- Golden Corral coming to Cape; may hire 100 workers (7/21/16)7
- Arrest warrants filed for six drug suspects in Cape (7/19/16)6
- Area groups working together to reintroduce elk in Missouri (7/18/16)1
- Pincksten's newest renovation project: 328 S. Spanish St. (7/17/16)6
- Suspect in downtown Cape shooting ID'd in court (7/20/16)2
- Trooper-involved homicide case rests in prosecutor's hands (7/17/16)15
- Jackson's former police dog euthanized Monday (7/21/16)1
- Hastings in Cape closing (7/22/16)4
- Governor signs Rep. Swan bill that equalizes child-custody criteria (7/6/16)5
- Jackson roundabout on schedule, on budget (7/19/16)7
Fake N.Y. firefighter received as a hero, arrested
LETHBRIDGE, Canada -- An American parole violator who claimed to be a New York city firefighter on stress leave in Canada, where he received a hero's welcome, was arrested by Canadian police, an official said Sunday.
"Michael Carle LaCarte, 39, was arrested on Friday and is now being held at a correctional institute," said Staff Sgt. Dave Hastie.
LaCarte told people in Alberta that he was a seven-year firefighter in midtown Manhattan, and that 11 of his co-workers died when the World Trade Center towers collapsed, fire platoon chief Charlie Brown said.
Brown said he came to the Lethbridge fire department headquarters on Sept. 10 and "we received him as a hero and brother."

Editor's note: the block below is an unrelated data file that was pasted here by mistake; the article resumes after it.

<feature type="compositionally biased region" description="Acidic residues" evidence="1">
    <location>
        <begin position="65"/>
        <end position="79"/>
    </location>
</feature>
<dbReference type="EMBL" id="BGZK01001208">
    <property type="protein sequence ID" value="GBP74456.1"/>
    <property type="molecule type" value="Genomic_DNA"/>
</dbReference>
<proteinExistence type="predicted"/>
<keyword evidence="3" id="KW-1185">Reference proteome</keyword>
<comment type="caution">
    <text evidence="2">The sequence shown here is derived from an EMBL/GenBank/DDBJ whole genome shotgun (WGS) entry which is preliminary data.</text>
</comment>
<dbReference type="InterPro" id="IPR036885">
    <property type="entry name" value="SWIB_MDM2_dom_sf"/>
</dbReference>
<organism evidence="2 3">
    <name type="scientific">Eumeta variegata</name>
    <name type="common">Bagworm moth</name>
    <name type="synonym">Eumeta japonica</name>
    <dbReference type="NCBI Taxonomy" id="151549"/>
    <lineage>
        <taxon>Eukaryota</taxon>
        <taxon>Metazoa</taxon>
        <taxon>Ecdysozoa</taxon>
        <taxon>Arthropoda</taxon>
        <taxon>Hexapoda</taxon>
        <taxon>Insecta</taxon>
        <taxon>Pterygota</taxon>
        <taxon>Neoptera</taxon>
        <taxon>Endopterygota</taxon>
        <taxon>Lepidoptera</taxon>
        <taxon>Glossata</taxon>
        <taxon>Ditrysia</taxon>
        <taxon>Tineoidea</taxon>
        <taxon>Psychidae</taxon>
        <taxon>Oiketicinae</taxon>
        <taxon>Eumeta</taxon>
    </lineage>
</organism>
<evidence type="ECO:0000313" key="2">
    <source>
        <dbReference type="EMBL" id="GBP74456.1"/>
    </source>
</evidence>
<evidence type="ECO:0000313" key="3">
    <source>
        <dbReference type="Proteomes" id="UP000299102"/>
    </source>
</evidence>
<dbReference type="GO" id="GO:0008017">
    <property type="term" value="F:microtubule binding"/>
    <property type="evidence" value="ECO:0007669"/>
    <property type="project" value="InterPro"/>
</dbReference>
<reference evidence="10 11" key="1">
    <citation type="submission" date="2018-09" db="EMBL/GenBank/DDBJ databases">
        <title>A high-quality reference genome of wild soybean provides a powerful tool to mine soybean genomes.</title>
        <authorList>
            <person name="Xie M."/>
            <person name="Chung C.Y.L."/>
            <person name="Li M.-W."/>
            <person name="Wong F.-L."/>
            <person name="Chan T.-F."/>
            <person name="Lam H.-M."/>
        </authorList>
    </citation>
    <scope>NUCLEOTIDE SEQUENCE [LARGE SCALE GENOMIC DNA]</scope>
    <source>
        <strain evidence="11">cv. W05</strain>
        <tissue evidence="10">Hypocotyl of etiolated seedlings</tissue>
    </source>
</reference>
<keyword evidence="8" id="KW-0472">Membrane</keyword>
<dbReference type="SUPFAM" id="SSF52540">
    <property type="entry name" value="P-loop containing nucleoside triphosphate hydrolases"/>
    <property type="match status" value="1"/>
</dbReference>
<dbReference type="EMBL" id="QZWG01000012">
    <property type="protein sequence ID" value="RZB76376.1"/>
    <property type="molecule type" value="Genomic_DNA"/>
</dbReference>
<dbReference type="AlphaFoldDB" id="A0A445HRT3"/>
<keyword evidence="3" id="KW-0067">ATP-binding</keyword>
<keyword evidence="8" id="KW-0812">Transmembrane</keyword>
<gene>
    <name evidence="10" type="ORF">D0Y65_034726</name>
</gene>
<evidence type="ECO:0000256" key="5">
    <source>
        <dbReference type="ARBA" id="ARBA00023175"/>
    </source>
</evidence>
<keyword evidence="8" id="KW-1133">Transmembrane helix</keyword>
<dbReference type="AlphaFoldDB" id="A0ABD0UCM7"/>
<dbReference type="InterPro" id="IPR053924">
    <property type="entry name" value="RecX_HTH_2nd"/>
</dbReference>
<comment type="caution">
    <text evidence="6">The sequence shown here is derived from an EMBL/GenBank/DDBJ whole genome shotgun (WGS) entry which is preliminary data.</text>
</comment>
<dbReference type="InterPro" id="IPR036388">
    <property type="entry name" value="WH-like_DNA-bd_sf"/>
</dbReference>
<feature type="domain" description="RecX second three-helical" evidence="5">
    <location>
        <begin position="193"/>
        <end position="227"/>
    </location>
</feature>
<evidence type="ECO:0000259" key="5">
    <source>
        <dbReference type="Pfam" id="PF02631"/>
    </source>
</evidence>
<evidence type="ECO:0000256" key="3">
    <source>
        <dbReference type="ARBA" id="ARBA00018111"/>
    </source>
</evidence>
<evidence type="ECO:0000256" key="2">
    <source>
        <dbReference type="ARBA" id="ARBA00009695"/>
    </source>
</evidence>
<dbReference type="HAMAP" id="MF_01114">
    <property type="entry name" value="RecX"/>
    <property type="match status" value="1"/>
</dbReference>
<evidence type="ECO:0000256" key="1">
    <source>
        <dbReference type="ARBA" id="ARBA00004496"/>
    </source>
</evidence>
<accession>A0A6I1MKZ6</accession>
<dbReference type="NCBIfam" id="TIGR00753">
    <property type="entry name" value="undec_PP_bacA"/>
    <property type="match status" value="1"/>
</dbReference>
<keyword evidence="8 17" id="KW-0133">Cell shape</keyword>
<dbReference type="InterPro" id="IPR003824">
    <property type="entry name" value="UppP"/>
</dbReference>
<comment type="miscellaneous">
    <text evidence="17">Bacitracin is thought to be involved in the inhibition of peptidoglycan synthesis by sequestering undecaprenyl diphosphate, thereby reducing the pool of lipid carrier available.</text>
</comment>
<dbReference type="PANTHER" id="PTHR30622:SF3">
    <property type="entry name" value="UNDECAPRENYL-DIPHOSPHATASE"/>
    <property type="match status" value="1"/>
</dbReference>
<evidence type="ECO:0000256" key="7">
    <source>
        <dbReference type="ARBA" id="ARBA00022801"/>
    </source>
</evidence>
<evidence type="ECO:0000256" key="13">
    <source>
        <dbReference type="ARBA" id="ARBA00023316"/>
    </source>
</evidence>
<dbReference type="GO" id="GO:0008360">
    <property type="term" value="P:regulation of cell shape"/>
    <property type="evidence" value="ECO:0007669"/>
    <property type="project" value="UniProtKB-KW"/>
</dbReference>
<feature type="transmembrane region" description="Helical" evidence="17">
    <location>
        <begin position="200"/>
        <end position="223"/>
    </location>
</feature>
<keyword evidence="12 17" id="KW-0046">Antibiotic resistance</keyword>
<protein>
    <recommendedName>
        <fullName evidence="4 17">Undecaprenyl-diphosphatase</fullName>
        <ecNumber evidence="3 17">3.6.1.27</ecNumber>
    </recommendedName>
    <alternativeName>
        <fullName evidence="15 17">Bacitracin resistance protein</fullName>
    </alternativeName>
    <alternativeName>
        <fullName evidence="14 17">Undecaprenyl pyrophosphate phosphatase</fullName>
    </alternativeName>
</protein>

The local firefighters showed him around, gave him a T-shirt and a ball cap, bought him dinner and the union gave him a $95 check for a treat at a nice local restaurant, Brown said.
"What can I say... he got us good... he swept us off our feet," said Brown.
Local newspaper Lethbridge Herald quoted Oregon City, Ore. parole officer Malcolm McDonald as saying LaCarte was in custody when the Sept. 11 terrorist attacks happened.
McDonald said LaCarte was arrested July 28, 2001, in Phoenix, Ariz. area on charges of parole violation from Oregon. He was extradited to Oregon and eventually released on Nov. 28, 2001.
He allegedly broke his parole again and a warrant for his arrest has been in effect since Dec. 7, 2001. Police would not say what his original crime was, but Canadian media reported it was aggravated theft.
He spent the anniversary of the terrorist attacks with the family of Wendy Gulyas, who was touched by his Sept. 11 story. LaCarte met Gulyas when her motor home was hit by a drunk driver and she was seriously injured. LaCarte accompanied her to the hospital.
Police said LaCarte will remain in custody in this southern Alberta city until an extradition hearing next week.
He is not charged with any crime in Canada, but is detained under the Immigration Act which allows Canadian officials to apprehend an individual wanted for alleged crimes in the U.S.